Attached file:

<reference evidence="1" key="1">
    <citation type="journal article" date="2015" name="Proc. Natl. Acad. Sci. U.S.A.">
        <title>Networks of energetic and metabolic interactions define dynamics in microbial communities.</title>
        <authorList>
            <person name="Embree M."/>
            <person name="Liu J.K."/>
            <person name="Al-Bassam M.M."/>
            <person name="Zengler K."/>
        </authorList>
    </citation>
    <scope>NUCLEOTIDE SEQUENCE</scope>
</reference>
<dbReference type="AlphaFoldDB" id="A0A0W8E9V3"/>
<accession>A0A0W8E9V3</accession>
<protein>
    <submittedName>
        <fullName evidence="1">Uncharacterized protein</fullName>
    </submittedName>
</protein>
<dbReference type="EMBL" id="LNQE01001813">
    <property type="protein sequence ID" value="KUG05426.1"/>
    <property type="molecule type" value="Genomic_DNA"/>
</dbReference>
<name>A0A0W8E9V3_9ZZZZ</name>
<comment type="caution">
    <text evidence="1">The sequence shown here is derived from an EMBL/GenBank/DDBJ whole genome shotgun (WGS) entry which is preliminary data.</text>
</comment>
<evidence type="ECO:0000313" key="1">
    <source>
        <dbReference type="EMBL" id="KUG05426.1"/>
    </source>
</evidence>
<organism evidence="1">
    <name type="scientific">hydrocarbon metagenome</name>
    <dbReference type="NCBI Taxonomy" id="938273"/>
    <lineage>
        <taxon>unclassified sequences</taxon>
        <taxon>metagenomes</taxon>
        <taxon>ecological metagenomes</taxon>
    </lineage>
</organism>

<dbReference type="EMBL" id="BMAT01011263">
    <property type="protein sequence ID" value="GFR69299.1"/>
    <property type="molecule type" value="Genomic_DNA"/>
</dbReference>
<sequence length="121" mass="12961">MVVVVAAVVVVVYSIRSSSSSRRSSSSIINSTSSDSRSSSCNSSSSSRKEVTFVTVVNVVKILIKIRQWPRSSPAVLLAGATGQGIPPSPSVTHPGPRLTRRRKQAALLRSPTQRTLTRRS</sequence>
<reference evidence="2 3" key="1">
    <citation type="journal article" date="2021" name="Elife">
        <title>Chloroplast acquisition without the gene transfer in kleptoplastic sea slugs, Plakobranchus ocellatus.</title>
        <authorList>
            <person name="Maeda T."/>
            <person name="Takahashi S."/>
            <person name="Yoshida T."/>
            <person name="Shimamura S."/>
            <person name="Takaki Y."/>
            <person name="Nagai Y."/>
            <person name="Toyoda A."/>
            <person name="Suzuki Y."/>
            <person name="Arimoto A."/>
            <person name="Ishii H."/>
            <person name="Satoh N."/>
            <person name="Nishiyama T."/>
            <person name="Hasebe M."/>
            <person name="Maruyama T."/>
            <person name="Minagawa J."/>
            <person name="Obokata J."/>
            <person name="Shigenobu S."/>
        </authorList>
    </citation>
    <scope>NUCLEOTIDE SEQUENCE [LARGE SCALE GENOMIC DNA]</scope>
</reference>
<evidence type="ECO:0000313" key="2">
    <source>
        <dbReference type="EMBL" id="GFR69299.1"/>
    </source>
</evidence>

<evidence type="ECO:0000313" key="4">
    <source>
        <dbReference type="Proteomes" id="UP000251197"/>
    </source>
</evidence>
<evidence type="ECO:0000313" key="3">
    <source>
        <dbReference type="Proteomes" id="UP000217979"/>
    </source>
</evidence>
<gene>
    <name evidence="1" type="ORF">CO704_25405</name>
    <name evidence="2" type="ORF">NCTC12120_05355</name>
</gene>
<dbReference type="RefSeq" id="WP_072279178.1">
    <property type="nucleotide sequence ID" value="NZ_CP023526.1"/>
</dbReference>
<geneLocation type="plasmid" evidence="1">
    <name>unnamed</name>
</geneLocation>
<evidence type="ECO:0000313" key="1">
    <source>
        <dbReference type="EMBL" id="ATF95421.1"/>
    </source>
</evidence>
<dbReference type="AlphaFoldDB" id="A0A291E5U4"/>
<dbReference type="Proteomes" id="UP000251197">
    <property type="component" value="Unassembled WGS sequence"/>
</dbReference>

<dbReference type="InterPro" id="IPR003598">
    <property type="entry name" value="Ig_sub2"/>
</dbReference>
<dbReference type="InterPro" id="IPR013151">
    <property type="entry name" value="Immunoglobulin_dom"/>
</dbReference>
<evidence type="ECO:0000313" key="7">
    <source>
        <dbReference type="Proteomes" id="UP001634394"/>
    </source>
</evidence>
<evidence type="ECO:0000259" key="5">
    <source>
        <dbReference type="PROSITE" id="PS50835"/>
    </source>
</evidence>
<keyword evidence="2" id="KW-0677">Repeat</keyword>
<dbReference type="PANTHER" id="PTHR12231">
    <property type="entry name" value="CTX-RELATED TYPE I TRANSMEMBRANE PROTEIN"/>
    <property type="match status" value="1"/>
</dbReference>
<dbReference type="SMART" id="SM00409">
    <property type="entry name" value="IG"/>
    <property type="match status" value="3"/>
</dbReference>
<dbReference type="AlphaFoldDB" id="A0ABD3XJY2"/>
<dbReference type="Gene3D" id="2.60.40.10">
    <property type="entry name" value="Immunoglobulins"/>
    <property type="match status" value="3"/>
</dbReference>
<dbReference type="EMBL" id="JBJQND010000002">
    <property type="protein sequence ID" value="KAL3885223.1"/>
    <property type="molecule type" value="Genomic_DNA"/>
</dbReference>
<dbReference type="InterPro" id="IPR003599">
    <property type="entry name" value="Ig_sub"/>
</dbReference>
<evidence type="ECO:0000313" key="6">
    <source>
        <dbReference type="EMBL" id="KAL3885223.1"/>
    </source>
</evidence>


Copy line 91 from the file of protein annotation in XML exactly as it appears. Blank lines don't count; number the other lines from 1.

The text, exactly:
<dbReference type="RefSeq" id="WP_072279178.1">